Researchers at the University of Washington in Seattle just released a sobering study about levels of obesity worldwide. Reported in the New England Journal of Medicine, the study shows that obesity is now a global epidemic, affecting 12 percent of adults and 5 percent of children worldwide. Of the 20 most populous countries, the U.S. and China tied for the highest number of overweight adults.
The researchers analyzed data from 1990 to 2015 on 68.5 million people in 195 countries for the Global Burden of Disease study. They found that being overweight or obese accounted for about 4 million deaths in 2015. Forty percent of these were people who were overweight but not obese. (Experts define obesity as a Body Mass Index of 30 or greater. A BMI between 25 and 25.9 indicates that an individual is overweight.) Nearly 70 percent of these deaths were the result of cardiovascular disease — of those, nearly 60 percent occurred in people who were obese. High BMI also contributed substantially to non-fatal disability, particularly from musculoskeletal diseases such as osteoarthritis.
The lowest overall risk of death occurred in people with a BMI of between 20 and 25, the researchers found.
Health Effects of Obesity
Health experts are already aware of the impact of high BMI on overall health. According to Stanford Health Care, obesity is the leading cause of type 2 diabetes, a disease typically seen in adults but which is becoming more prevalent in children as obesity levels rise. Obese persons are also more likely to have atherosclerosis, or hardening of the arteries, and coronary artery disease. Both of these conditions are risk factors for heart attack and stroke. High blood pressure and sleep apnea are also linked to high BMI.
Obesity is also a risk factor for many forms of cancer, according to the Global Burden of Disease report. These include cancer of the esophagus; colon and rectum; liver; gallbladder; pancreas; breast; uterus; ovary; kidney and thyroid as well as leukemia.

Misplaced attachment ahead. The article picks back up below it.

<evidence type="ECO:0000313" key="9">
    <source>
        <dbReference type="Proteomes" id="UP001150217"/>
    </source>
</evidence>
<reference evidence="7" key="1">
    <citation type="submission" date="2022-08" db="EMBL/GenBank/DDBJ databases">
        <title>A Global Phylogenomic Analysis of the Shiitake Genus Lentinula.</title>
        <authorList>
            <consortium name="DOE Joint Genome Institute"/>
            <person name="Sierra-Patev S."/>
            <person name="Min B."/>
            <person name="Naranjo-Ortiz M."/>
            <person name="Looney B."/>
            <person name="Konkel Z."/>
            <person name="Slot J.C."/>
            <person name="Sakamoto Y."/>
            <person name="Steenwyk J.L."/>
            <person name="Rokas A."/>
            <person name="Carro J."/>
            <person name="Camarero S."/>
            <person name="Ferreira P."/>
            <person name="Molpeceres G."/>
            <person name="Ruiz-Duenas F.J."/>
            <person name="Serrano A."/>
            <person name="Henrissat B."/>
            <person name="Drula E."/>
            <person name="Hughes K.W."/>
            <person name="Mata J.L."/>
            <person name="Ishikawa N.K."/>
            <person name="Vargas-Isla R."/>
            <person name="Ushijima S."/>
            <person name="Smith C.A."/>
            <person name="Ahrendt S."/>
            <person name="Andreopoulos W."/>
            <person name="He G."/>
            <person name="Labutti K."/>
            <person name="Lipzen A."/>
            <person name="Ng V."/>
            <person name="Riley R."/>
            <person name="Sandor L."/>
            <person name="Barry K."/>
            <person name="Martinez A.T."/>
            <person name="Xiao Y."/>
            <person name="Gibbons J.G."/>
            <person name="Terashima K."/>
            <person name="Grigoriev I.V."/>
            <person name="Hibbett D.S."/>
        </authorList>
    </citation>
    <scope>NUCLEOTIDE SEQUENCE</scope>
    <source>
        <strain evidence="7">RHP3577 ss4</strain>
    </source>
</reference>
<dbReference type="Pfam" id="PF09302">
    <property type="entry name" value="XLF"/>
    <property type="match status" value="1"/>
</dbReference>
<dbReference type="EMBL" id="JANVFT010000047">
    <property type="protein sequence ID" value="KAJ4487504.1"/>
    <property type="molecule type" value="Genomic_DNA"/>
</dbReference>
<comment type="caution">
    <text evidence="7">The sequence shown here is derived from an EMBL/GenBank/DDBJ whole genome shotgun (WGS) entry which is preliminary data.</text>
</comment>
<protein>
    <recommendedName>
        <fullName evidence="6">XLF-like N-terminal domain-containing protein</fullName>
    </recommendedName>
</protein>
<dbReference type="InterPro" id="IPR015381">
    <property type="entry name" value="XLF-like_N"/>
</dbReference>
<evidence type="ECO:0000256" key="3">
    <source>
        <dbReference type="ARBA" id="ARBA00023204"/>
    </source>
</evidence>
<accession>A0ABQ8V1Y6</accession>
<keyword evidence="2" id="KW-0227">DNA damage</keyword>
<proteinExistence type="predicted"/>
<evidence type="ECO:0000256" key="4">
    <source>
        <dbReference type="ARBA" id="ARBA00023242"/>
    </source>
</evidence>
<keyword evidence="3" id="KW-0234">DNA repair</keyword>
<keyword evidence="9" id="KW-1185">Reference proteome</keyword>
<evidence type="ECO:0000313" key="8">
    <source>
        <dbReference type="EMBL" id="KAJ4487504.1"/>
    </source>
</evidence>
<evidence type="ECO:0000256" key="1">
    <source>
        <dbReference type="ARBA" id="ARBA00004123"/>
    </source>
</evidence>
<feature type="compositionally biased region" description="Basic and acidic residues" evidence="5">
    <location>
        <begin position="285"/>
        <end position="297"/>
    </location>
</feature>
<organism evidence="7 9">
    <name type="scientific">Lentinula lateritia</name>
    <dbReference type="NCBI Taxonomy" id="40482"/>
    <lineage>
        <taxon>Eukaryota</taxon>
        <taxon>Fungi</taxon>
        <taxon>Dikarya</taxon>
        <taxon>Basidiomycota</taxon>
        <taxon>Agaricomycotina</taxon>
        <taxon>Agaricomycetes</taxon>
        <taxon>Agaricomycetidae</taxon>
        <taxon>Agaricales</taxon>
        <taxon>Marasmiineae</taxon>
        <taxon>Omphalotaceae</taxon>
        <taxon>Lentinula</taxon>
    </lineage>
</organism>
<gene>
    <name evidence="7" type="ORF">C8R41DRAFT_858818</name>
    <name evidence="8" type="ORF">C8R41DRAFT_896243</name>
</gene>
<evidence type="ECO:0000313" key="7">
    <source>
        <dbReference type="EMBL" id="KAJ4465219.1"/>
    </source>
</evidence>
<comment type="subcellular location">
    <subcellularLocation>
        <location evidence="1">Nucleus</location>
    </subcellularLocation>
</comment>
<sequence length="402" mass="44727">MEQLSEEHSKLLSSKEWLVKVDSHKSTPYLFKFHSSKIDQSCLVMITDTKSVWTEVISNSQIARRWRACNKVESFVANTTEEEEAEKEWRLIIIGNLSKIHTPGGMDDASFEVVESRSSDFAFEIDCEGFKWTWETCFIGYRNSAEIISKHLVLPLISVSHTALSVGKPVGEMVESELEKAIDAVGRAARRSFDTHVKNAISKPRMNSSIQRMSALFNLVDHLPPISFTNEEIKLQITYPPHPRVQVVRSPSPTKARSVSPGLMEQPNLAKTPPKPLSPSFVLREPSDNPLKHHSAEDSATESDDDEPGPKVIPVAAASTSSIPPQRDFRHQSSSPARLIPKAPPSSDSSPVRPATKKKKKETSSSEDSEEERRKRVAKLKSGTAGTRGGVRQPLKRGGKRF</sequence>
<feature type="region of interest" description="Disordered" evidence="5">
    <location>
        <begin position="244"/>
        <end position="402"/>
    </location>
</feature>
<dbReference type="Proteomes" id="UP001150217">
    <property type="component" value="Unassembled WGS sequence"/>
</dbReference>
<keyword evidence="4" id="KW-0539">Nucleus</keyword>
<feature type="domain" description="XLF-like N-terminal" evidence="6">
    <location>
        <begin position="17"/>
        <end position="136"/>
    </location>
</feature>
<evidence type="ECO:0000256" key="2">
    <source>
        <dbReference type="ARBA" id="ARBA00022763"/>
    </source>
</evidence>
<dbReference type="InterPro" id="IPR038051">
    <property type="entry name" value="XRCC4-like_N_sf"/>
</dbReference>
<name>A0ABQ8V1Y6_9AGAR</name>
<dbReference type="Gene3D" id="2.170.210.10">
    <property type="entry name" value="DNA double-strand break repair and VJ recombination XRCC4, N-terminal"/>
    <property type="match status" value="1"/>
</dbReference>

Lower Rates of Obesity-Related Disease
Although the GBD study found an overall increase in global rates of obesity, this finding did not correlate with a similar increase in obesity-related disease. The reason for this, the researchers theorize, is that we now have better treatments available for risk factors for cardiovascular disease. Medical interventions to control high blood pressure, high cholesterol and blood glucose, in particular, have proven useful in preventing heart attacks and strokes. Thus, overweight and obese persons are arguably healthier and longer-lived today than they were 25 years ago.
But the lower risk of death from obesity-related illness comes with its own set of problems, experts suggest. In an editorial accompanying the NEJM report, Edward W. Gregg, Ph.D. and Jonathan E. Shaw, M.D. explain:
“Unfortunately, even this success brings a new burden, since the mix of increased prevalence and decreased mortality leads to more years spent with obesity and more time for the damaging coexisting illnesses, such as type 2 diabetes and chronic kidney disease, to develop.”
This is particularly problematic in developing countries such as China, Brazil and Indonesia, where the incidence of obesity in children and young adults has tripled in recent years, Gregg and Shaw write, “An early onset of obesity is likely to translate into a high cumulative incidence of type 2 diabetes, hypertension, and chronic kidney disease.”
Studies in the United States show that type 2 diabetes in children causes more complications than type 1 diabetes. (Type 1 diabetes is also called juvenile diabetes because it is most common in children and young adults.) Thus, it’s likely that the incidence of chronic health conditions will increase as these young people mature.
Good Solutions Are Scarce
Finding solutions to the global increase in obesity rates is uniquely challenging since different factors are probably in play in different parts of the globe. Some suggestions from policymakers in the United States have included limiting the advertisement of unhealthy foods to children, improving school meals and imposing taxes on sugary soft drinks. The latter has already happened in a number of locations, such as some cities in California and in Mexico. However, the impact of these interventions will not be apparent for many years to come.
For now, we can all do our part to combat the obesity epidemic by modeling healthy behaviors for our children and their peers. According to Mayo Clinic, that means exercising for at least 150 to 300 minutes per week, limiting our intake of fat, sugar and alcohol, and eating lots of fruits, vegetables and whole grains.